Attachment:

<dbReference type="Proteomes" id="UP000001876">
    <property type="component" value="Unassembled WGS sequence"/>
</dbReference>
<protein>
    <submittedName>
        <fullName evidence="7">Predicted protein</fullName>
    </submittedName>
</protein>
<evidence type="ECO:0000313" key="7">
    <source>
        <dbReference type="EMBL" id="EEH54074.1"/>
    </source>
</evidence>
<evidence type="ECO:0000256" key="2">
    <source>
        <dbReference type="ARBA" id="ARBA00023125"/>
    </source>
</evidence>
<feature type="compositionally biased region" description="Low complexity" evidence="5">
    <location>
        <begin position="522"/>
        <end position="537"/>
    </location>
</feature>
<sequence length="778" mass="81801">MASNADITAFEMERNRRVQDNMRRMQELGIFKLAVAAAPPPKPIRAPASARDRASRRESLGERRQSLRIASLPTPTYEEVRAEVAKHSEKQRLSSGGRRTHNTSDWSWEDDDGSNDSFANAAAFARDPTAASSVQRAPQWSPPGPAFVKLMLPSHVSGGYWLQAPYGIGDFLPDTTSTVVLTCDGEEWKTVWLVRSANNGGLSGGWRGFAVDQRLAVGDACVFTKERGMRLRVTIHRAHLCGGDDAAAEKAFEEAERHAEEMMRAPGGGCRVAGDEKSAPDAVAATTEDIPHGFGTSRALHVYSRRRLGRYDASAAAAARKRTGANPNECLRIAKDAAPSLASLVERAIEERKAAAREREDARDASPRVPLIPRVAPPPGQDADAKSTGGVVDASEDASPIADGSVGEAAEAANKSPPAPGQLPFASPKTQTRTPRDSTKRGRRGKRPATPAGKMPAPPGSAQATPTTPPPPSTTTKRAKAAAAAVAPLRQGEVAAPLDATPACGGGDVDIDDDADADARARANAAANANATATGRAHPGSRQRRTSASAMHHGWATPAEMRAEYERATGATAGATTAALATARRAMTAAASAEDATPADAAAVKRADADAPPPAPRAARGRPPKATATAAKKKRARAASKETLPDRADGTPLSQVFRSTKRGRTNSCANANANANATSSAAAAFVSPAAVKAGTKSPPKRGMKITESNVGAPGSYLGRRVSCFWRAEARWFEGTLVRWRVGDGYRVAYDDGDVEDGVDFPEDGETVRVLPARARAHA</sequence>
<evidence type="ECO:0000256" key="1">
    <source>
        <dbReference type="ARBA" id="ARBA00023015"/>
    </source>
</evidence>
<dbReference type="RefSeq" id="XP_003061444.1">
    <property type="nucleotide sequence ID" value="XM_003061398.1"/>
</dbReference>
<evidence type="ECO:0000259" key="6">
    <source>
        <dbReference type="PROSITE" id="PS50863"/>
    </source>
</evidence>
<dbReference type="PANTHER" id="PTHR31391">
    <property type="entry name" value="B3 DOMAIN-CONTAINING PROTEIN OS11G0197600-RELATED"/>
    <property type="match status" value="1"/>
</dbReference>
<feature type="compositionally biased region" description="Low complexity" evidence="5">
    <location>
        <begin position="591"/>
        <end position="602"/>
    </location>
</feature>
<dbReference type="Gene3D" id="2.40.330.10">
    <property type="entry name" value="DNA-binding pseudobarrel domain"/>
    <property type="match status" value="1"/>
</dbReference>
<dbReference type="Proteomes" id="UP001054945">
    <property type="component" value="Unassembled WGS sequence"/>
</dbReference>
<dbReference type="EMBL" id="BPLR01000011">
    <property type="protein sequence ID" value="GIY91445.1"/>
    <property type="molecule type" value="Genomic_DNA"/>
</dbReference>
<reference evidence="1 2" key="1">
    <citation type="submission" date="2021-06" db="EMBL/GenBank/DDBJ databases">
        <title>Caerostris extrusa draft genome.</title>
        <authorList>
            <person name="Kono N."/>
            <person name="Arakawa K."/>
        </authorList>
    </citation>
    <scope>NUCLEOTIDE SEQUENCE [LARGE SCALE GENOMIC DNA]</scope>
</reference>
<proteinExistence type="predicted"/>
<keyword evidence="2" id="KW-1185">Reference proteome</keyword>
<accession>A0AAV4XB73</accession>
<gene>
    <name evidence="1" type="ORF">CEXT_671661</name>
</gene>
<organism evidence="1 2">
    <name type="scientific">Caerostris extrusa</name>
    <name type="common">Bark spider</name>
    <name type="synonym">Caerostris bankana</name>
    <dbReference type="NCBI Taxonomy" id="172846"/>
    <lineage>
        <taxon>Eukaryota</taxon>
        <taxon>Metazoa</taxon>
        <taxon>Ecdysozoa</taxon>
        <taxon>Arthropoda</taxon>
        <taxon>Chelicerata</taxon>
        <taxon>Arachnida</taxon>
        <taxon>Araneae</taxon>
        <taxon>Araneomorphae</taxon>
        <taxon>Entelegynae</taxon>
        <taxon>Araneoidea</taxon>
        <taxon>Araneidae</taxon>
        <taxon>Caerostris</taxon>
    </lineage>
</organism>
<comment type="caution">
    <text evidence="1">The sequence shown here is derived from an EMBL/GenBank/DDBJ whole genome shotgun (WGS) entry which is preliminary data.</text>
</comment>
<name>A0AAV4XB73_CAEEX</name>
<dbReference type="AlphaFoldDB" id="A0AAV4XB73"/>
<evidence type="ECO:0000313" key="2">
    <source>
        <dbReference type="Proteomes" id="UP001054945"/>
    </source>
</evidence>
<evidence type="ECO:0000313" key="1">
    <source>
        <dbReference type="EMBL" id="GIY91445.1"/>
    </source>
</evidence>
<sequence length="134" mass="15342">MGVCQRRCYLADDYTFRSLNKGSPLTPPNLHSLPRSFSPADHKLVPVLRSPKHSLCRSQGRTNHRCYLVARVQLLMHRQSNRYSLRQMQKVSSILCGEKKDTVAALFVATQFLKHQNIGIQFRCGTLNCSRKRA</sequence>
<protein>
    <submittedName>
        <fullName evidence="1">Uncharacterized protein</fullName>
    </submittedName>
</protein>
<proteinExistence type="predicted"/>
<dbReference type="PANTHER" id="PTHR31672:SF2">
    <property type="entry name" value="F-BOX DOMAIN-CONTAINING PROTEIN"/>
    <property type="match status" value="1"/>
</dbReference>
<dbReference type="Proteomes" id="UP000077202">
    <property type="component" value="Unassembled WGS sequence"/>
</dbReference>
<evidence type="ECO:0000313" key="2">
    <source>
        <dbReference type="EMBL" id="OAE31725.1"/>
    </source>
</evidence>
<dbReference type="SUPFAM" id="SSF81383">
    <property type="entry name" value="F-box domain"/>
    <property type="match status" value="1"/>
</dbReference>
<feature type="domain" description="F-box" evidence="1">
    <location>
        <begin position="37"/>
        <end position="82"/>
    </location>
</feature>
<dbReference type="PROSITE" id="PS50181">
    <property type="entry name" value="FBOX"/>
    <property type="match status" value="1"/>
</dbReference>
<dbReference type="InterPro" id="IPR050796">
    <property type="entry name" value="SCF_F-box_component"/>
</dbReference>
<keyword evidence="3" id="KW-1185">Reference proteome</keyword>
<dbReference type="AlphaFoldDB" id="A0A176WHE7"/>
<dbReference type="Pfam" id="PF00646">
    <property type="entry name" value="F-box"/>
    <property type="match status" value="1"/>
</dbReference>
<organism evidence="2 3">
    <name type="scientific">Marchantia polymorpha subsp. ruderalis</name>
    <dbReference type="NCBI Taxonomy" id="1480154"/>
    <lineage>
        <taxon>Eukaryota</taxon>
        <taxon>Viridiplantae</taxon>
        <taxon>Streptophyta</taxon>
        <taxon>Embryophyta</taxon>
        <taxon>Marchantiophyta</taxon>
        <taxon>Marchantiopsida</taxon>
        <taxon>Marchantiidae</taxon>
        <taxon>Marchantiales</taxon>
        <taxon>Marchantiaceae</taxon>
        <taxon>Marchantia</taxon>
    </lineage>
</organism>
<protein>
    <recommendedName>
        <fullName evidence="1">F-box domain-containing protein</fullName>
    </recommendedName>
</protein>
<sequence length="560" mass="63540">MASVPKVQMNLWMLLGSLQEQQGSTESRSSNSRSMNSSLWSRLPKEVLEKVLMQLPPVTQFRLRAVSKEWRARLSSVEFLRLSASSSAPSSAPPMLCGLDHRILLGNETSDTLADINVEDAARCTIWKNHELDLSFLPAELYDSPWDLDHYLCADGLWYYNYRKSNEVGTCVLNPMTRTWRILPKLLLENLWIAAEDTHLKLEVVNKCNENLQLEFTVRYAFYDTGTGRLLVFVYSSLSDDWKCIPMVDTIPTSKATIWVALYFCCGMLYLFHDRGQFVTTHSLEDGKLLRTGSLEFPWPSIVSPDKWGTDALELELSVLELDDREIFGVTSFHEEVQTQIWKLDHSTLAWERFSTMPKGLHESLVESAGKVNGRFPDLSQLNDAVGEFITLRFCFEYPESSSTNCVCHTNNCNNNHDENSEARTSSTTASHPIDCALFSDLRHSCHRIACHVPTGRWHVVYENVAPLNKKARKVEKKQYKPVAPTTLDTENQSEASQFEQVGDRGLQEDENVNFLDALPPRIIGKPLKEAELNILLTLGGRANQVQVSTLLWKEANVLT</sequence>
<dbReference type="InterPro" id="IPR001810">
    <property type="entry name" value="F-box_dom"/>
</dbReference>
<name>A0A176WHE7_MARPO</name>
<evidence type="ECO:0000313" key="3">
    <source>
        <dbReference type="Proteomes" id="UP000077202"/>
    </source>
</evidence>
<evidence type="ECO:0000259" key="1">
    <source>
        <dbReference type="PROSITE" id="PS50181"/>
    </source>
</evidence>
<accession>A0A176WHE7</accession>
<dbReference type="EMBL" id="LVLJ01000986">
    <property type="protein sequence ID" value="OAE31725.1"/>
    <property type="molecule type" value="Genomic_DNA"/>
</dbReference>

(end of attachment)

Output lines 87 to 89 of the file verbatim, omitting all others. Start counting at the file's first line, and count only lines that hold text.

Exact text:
        <taxon>Arachnida</taxon>
        <taxon>Araneae</taxon>
        <taxon>Araneomorphae</taxon>